The debate on phasing out coal is taking place behind closed doors in ministries, among a narrow group of people, often in secret. Even though local governments will be directly impacted by the transition neither they nor other social partners are permanent members of the negotiation team – Urszula Zielińska, MP from the Civic Coalition – Green Party, writes.
Debate on the future
Even miners themselves are represented by trade unions, which offer a very narrow point of view. MPs who are members of the Commission on Energy, Climate and State Assets, such as myself, find it difficult to learn anything from the ministers who participate in the negotiations. These are the circumstances in which the strategic debate on the transition is taking place.
Regarding the demands made by miners it is worth mentioning first the positive aspects included in the miners’ draft of the social contract from the 25th of January. The miners want a Coordination Council to be established, which would be a bigger negotiation group that would permanently include local governments of mining municipalities. It is a very important expectation and I hope it will be met. Unfortunately, the group is still missing NGOs and social partners, apart from heads of the biggest trade unions. Whereas the government has engaged two of its ministries: the Ministry of Climate and Environment and the Ministry of State Assets, it is missing the Ministry of Development Funds and Regional Policy, which is responsible for the territorial just transition plans.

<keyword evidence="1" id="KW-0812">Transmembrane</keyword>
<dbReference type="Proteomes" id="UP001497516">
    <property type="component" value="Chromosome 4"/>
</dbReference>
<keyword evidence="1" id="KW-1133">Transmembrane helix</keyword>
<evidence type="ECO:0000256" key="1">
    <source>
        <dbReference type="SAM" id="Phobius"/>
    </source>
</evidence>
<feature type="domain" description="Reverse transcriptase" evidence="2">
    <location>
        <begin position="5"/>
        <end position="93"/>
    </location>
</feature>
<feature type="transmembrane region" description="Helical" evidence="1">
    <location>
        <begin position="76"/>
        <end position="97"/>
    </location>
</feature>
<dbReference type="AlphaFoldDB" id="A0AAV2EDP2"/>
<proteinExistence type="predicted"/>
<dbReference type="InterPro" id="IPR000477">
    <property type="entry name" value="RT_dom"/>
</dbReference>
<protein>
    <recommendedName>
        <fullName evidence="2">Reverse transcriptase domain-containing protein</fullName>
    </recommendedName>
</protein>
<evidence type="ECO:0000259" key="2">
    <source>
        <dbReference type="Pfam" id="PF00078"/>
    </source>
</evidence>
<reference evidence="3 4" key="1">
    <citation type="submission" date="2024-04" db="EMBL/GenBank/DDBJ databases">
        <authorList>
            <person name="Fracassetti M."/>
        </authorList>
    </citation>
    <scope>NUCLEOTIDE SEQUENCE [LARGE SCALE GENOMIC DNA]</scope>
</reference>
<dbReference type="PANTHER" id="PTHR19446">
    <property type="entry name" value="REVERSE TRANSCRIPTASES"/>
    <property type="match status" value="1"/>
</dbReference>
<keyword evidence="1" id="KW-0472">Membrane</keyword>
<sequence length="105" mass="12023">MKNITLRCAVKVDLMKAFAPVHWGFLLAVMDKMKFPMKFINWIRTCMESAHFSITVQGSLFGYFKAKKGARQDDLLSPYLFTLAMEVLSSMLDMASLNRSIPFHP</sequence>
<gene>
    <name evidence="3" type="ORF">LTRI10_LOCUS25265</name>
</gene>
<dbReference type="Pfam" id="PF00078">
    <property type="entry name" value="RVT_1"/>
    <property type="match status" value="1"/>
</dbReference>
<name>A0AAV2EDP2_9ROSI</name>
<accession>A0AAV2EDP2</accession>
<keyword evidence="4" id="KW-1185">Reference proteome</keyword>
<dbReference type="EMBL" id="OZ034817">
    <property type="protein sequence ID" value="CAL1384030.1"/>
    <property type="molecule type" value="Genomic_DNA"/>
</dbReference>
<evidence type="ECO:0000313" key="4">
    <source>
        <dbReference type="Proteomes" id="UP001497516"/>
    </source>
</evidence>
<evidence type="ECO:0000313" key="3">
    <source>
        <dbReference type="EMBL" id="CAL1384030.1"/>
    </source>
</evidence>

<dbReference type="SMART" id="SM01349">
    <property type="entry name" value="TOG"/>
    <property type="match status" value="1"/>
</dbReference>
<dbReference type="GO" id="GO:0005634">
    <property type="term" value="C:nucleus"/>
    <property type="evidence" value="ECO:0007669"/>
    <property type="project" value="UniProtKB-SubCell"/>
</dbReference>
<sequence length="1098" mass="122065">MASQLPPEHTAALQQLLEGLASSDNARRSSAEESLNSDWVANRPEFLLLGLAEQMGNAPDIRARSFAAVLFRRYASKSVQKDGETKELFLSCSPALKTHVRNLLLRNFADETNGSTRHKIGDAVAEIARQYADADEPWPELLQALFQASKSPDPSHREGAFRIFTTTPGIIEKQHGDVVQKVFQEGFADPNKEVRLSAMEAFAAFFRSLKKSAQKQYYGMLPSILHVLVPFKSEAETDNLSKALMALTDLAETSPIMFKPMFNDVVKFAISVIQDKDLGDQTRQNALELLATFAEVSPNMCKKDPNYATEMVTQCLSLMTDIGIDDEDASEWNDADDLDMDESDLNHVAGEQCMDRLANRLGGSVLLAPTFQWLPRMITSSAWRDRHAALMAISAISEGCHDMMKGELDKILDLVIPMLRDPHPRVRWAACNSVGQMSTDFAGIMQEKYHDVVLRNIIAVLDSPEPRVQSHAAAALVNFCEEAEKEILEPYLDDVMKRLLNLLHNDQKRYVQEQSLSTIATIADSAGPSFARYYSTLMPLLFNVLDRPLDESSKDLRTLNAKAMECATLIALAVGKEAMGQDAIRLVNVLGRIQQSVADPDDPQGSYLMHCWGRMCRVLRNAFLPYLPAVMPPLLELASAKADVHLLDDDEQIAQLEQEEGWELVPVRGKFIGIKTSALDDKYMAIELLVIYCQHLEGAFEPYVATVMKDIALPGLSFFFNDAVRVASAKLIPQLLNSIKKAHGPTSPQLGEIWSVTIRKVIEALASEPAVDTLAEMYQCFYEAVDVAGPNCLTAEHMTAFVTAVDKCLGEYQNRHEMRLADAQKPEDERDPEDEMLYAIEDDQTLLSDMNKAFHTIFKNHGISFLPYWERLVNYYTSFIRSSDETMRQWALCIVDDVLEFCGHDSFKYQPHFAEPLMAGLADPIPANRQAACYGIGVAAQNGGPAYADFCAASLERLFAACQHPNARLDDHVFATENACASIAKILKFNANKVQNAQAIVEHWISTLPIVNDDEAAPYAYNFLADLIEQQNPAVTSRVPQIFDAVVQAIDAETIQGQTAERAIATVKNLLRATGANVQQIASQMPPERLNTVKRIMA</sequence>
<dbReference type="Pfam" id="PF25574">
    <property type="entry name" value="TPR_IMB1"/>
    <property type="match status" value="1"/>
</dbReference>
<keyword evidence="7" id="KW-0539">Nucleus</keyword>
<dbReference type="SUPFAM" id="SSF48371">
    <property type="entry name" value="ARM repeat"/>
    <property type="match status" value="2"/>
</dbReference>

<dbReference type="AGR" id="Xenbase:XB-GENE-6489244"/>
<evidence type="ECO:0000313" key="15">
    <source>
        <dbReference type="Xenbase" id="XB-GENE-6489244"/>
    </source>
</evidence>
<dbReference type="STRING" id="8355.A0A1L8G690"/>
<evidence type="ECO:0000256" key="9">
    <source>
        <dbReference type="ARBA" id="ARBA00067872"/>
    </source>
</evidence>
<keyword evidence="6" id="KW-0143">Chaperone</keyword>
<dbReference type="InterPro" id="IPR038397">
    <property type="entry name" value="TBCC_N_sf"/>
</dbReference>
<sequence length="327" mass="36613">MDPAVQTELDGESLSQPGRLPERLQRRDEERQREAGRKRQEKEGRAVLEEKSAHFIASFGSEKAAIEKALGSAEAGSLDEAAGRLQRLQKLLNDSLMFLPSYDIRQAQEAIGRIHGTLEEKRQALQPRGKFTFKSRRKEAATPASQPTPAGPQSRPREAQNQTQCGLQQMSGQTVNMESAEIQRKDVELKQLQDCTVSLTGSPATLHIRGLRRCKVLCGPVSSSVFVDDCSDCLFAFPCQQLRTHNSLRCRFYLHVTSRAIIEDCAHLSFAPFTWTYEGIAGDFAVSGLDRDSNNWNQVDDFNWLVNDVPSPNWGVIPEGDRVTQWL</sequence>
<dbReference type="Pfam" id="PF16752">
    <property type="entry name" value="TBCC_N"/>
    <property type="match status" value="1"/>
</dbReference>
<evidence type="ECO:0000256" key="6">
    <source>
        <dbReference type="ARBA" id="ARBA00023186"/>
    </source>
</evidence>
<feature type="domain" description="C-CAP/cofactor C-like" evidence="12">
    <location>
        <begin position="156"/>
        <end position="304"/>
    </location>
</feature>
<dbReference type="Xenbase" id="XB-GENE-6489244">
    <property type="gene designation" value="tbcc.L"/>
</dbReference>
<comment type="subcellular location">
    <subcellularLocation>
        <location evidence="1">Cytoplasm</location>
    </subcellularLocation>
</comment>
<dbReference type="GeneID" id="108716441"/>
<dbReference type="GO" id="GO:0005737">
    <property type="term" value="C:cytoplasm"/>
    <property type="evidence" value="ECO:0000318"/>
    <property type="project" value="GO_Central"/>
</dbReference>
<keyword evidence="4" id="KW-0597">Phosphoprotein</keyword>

When it comes to the other demands, many of them are completely economically, legally and market-wise unrealistic, considering Poland’s current obligations as part of the European climate policy. Because of that it is very probable that the draft social contract and social negotiations, which are now happening, will fail and the miners will feel cheated yet again. Actually, the government has been cheating the miners for a few years now – in 2015 and 2016 the Law and Justice party that was taking over power in the country said it would invest in coal mining. President Duda said that we would extract coal for another 200 years, and that miners had absolutely no reason to worry, but while he was making those promises mines were being quietly shut down. Today we are again risking that the talks will fail in June, when the European Commission will question, e.g. the stipulation on financial support for unprofitable mines or investments in installations that run on coal or other fossil fuels. If that happens, the government may try to blame the EU for the failed negotiations. And yet already today the government is fully aware of the obligations it made by signing the updated climate and energy policies.
Why the negotiations could fail?